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Introduction to When Insurers Go Bust: An Economic Analysis of the Role and Design of Prudential Regulation
[When Insurers Go Bust: An Economic Analysis of the Role and Design of Prudential Regulation]

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Author Info

  • Guillaume Plantin

    (London Business School)

  • Jean-Charles Rochet

    (University of Toulouse, London School of Economics and Political Science.)

Abstract

In the 1990s, large insurance companies failed in virtually every major market, prompting a fierce and ongoing debate about how to better protect policyholders. Drawing lessons from the failures of four insurance companies, When Insurers Go Bust dramatically advances this debate by arguing that the current approach to insurance regulation should be replaced with mechanisms that replicate the governance of non-financial firms. Rather than immediately addressing the minutiae of supervision, Guillaume Plantin and Jean-Charles Rochet first identify a fundamental economic rationale for supervising the solvency of insurance companies: policyholders are the "bankers" of insurance companies. But because policyholders are too dispersed to effectively monitor insurers, it might be efficient to delegate monitoring to an institution--a prudential authority. Applying recent developments in corporate finance theory and the economic theory of organizations, the authors describe in practical terms how such authorities could be created and given the incentives to behave exactly like bankers behave toward borrowers, as "tough" claimholders.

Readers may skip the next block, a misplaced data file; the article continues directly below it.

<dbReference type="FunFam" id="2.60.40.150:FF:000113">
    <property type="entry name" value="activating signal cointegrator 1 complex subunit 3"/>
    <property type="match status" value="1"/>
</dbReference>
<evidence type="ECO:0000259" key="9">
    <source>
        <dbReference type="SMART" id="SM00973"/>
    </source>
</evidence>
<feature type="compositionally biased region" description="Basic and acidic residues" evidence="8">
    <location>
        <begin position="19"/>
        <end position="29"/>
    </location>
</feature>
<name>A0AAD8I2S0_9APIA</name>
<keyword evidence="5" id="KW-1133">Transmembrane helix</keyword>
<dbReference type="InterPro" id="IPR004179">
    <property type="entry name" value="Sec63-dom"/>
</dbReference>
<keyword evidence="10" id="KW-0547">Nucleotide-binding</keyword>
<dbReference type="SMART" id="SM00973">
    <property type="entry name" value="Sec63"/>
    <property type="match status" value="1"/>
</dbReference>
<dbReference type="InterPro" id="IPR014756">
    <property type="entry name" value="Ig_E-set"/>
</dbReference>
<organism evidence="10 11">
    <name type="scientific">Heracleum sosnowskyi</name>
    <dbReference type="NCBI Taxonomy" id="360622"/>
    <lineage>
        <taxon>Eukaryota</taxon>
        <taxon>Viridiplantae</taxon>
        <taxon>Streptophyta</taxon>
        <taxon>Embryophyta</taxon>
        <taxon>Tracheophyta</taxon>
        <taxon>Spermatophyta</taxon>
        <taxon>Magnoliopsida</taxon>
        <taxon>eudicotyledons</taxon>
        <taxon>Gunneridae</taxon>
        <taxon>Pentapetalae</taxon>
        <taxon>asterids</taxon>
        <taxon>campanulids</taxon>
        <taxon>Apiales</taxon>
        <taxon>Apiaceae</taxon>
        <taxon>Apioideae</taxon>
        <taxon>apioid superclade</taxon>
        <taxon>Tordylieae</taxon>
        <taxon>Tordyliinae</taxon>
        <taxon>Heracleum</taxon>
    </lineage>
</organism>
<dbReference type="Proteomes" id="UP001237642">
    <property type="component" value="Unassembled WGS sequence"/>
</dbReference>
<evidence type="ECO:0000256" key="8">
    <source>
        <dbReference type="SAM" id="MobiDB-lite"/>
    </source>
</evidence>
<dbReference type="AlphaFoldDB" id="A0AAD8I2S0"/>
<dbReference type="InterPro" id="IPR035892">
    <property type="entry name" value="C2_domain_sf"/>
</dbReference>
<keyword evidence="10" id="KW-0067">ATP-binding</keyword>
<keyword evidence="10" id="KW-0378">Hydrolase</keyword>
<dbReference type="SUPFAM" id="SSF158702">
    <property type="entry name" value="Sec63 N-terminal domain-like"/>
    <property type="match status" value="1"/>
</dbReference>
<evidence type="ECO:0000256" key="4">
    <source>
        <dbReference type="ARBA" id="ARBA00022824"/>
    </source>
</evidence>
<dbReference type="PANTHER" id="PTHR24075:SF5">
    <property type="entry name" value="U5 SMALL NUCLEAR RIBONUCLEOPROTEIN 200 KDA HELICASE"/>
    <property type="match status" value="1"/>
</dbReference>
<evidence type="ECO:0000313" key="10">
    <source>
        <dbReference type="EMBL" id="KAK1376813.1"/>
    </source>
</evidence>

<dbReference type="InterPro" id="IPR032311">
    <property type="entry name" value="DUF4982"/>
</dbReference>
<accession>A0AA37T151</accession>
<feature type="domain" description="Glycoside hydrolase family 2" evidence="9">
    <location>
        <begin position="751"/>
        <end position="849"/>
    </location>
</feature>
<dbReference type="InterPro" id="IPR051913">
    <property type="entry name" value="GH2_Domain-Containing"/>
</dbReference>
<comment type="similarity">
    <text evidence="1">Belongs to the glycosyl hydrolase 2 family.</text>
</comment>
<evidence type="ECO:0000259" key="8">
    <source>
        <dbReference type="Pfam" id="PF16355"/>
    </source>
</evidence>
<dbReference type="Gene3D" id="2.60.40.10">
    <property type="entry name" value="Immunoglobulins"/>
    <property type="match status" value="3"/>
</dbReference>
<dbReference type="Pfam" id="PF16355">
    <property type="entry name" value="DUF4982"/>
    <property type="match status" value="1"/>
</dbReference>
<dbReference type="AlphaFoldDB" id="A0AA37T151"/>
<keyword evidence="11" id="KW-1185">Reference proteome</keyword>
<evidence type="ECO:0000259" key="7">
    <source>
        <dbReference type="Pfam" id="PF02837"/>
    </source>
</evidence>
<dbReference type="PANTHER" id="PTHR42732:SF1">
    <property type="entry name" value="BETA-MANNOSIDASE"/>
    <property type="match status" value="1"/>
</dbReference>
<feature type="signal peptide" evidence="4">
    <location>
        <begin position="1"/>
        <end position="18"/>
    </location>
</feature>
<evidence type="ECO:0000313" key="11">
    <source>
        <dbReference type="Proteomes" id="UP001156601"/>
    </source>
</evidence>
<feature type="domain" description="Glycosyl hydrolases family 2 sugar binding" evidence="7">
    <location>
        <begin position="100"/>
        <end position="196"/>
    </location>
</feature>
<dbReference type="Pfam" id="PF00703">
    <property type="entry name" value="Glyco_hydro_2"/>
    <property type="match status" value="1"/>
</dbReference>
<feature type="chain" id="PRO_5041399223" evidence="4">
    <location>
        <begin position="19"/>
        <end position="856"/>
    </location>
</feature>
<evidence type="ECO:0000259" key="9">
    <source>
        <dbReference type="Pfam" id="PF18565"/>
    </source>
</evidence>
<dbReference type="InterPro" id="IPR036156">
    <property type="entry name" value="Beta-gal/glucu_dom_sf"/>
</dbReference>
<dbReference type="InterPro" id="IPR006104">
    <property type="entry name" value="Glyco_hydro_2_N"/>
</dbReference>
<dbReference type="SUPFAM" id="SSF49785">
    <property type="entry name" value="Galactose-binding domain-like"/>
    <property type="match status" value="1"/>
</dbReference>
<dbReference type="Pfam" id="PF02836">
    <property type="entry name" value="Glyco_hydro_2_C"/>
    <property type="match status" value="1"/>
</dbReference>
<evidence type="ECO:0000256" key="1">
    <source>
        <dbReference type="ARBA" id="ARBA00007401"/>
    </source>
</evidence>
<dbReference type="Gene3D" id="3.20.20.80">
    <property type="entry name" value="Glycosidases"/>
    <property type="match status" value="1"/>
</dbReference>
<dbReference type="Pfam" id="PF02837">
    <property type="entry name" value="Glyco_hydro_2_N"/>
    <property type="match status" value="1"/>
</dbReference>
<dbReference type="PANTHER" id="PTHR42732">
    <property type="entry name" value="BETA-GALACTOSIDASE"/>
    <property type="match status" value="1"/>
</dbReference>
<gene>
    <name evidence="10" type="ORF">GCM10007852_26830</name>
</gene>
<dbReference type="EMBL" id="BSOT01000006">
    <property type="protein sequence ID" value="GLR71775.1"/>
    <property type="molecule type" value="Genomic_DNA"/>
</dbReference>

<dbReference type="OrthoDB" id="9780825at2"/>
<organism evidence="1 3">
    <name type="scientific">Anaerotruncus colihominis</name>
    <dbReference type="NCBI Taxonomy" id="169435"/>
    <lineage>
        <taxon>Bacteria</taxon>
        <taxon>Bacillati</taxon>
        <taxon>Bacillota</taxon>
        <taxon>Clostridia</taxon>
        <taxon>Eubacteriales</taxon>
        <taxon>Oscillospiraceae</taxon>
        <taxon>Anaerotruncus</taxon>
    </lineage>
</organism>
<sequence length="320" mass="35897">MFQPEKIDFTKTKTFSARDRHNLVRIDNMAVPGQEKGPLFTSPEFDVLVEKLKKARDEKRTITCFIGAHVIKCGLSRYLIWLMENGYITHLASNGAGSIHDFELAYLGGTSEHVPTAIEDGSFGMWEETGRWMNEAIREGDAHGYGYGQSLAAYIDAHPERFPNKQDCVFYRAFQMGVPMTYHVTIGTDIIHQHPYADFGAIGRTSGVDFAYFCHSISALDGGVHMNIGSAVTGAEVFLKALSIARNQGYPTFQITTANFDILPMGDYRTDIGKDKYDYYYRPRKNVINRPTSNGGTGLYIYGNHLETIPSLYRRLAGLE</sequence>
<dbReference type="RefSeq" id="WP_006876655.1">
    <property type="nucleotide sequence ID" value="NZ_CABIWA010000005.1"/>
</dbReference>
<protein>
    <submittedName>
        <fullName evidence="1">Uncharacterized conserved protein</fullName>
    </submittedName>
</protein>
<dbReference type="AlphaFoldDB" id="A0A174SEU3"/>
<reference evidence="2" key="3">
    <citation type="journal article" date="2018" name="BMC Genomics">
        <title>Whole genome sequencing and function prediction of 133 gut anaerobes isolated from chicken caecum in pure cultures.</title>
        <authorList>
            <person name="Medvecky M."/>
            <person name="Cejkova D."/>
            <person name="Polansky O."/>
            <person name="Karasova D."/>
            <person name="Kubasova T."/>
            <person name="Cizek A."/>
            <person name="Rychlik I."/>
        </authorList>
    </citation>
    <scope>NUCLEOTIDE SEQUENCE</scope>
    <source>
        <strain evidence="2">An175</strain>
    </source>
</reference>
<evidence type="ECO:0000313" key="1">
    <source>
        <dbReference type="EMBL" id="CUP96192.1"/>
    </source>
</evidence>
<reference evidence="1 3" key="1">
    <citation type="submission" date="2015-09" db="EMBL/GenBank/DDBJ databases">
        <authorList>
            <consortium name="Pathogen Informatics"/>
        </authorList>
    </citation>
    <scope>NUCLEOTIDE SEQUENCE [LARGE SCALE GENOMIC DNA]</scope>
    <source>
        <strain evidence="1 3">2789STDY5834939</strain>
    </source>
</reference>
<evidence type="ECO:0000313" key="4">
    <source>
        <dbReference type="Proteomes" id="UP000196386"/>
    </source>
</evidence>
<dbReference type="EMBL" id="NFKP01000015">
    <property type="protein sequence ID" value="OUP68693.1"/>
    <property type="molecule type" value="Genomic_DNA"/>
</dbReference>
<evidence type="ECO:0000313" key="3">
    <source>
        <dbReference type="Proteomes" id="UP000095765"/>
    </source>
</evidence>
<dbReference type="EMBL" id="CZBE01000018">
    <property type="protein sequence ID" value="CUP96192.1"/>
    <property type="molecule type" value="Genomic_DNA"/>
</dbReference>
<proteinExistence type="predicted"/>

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Bibliographic Info

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This chapter was published in: Guillaume Plantin & Jean-Charles Rochet , , pages , 2007.

This item is provided by Princeton University Press in its series Introductory Chapters with number 8440-1.

Handle: RePEc:pup:chapts:8440-1

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Web page: http://press.princeton.edu

Related research

Keywords: insurance; regulation; supervision; solvency; claimholders; finance theory; theory of organizations; authorities; incentives;

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Cited by:
  1. Bank for International Settlements, 2011. "Fixed income strategies of insurance companies and pension funds," CGFS Papers, Bank for International Settlements, number 44, July.
  2. Thorsten V. Koeppl & James MacGee, 2007. "Branching Out: The Urgent Need to Transform Canada’s Financial Landscape and How to Do It," C.D. Howe Institute Commentary, C.D. Howe Institute, issue 251, June.
  3. Alessandro Fiori Maccioni, 2011. "A Stochastic Model for the Analysis of Demographic Risk in Pay-As-You-Go Pension Funds," Papers 1106.5081, arXiv.org.

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